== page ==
In the Michaelmas term of 1917, Somervillians began fundraising for the New Hospital for Women. By this stage of the war, medical provision for the civilian population was under severe strain, as military requirements took precedent in the deployment of resources and personnel. Since the beginning of the century, attempts had been made to address issues of mother and child health and infant mortality across the country; in Oxford, Somervillian Lettice Fisher was one of the founders of Infant Welfare Association. However, these funds were not destined for a local hospital but were part of a campaign to help the New Hospital for Women in London by endowing, with the other women’s colleges, an Oxford Bed.
Founded in 1866, the New Hospital for Women was pioneering in its treatment of women by women. Its founder, Elizabeth Garrett Anderson, had also co-founded the London School of Medicine for Women, one of the few schools where Somerville students were able pursue medical studies in the pre-war period (Dr Dorothea Maude completed her training there in 1909; see January 1915 blog.) By 1917, the hospital was in ‘great need of financial support’ and, with the death of Elizabeth Garrett Anderson in December 1917, such fundraising was regarded as a tribute to her memory. The women’s colleges were to appeal to all members, past and present, and the aim was to raise £1000 to provide a permanent endowment.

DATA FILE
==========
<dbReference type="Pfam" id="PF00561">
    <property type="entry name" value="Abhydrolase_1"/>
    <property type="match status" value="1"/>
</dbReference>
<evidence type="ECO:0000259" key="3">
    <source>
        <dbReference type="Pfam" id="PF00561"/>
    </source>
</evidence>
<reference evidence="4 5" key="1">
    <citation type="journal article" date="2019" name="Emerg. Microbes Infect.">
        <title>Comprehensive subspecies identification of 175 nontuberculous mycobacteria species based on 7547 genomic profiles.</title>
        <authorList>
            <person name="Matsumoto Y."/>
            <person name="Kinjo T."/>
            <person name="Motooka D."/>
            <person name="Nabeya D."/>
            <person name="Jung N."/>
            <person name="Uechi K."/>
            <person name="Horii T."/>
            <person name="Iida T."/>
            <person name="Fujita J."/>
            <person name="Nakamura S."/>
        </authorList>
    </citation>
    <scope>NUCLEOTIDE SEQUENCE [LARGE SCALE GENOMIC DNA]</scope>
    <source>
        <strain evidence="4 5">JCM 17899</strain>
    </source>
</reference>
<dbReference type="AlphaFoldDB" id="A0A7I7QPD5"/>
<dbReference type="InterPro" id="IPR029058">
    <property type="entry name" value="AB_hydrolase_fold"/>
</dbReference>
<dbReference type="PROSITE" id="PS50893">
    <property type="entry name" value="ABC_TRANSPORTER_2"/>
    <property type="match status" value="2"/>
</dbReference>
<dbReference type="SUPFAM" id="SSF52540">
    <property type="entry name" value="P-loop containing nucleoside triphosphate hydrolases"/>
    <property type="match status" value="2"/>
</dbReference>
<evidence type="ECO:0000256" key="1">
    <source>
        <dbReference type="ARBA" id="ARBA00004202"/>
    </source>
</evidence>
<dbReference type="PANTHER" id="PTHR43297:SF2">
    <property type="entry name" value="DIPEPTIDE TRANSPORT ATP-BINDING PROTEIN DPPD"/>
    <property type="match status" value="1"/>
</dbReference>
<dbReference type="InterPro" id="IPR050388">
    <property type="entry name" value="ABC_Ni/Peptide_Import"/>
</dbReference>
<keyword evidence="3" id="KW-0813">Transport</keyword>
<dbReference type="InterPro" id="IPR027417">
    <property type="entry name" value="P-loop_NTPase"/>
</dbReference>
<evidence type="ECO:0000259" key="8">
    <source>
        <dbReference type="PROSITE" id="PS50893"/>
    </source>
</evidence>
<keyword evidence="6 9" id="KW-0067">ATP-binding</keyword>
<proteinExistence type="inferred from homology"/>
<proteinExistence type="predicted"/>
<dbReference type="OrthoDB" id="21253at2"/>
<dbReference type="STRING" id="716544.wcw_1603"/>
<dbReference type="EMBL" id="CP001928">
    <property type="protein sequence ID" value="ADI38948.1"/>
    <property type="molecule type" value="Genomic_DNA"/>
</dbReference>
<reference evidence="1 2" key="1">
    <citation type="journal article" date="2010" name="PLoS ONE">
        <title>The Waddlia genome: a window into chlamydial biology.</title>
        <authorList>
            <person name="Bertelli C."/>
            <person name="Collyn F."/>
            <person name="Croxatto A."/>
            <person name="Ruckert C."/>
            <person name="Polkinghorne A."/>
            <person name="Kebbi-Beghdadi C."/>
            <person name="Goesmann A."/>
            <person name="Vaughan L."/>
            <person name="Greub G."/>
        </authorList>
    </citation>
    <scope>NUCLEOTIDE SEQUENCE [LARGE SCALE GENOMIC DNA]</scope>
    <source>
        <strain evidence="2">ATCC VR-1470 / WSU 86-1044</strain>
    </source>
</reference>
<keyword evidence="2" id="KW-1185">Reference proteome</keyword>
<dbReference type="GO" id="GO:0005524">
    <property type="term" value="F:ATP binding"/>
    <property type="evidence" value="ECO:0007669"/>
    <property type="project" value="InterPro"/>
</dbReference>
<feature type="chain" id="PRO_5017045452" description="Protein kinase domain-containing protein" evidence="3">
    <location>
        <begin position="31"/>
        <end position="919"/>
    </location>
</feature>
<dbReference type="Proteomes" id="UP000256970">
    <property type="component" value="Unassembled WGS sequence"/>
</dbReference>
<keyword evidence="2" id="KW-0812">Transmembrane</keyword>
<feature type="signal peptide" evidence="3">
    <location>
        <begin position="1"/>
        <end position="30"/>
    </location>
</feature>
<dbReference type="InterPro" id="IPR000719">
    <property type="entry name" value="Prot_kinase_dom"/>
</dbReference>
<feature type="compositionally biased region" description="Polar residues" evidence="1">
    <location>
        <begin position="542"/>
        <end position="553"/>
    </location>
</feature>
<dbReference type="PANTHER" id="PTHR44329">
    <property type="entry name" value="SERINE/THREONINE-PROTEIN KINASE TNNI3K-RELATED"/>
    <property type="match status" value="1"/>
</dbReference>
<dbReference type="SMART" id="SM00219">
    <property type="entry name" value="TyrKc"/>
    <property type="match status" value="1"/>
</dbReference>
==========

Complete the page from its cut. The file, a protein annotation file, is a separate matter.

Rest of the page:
It took over 30 months to reach the target amount, with students suggesting novel ways to raise funds such as donating 5 shillings each as a Christmas present to the hospital, arranging an ‘Intercollegiate Entertainment’ and donating the Sunday collections to the Oxford Bed. Money was in short supply and there were many other causes in need of support, including the War Savings Association, the Russian Famine Fund and, after the Armistice, the Starving Europe Fund and an appeal to assist the University of Vienna.
The minutes of the college meeting held on 16th June 1920 recorded that the £1000 target for the New Hospital for Women fund had, at last, been reached and a letter of thanks was read. Thirteen months later, the Radcliffe Infirmary opened the first hospital for women in Oxford, a maternity hospital situated on Museum Road.